Sarah: Let me first say that a day in the life of Head Start teacher really isn’t just a day; it is evolving from moment to moment, hour to hour, day to day, and week to week. As some background, our curriculum uses studies of topics to engage children’s learning. Right now, we are in the middle of a study on buildings. Just as you thought, Samara, I assumed I would be sharing extraordinary buildings from all over the world with my children. At the beginning of the six-week study, we began with a focus on buildings in general. I quickly realized, however, that I wanted to share a local extraordinary building with the children—the Sunsphere. When the Sunsphere was introduced, the children became fascinated and their work and investigations took on a new direction. Their work emerged through many forms of representation with the Sunsphere at the heart of it all. During our discussion of buildings, the curriculum focused on houses, materials, machines, and tools. The children went in the direction the curriculum guided them; when they had their free time, they chose to focus on the Sunsphere.

Samara: How are you the main actor of the play—the protagonist?

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Sarah: The children’s interest in the Sunsphere brought me back to my teaching philosophy. I know that my day is not linear. Yes, we have our schedule and our curriculum demands, but my day centers around the children. I believe that children are capable and competent. I believe that children bring their own knowledge to each and every day. In pre-K, the children create their own work and, in that work, we have many remarkable experiences. Those experiences happen in moments of spontaneity. It is my job as the main actor to be prepared to meet children in these everyday moments and build upon their previous knowledge. I need to deeply listen to what children are telling me and showing me. I can then work to provoke thoughts and ask questions, to encourage the children to express their theories and ideas. I listen so I may know what the children want and where they need to take their work. While I do make time to hear the children and provide an environment full of provocations, for me the extraordinary in each day is seeing what the children bring to their work and the life they give it.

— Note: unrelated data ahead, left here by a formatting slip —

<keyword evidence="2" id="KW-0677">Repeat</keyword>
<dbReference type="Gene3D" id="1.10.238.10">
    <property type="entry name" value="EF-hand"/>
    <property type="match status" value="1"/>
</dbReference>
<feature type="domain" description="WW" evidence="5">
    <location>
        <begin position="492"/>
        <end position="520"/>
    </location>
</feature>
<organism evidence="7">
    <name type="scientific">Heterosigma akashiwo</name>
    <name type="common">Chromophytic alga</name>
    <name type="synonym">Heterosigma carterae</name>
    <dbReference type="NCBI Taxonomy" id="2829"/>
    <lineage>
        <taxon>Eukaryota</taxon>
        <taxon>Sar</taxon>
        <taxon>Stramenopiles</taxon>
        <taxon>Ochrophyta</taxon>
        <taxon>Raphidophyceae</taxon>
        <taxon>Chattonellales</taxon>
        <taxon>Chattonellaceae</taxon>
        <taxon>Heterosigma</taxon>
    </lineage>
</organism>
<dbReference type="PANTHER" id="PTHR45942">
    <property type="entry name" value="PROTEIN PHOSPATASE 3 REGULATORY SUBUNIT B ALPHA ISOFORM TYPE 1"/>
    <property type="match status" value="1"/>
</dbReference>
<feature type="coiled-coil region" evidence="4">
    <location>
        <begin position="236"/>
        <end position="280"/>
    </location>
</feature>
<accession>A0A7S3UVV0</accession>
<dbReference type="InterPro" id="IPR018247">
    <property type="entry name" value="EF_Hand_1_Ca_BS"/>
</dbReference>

Samara: How do you forget all the lines you knew before and invent the ones you don’t remember?

Sarah: In our day, I spend time with children and develop shared experiences that create connections among all of us. I use the curriculum to directly teach skills to the children, but the day’s agenda is not mine. Our day is bigger than curriculum. I value the opportunities to ask the children to talk more about what they are thinking and experiencing, knowing that their interests may not be the ones of the curriculum. I choose to move with the children and follow them to lead in the moment. In those times and moments, their own interests and work truly bring them joy. The extraordinary in each day is the children sharing who they are with me, to remember that my job is to really see and hear who they are.

Samara: How are you a set designer who creates the environment?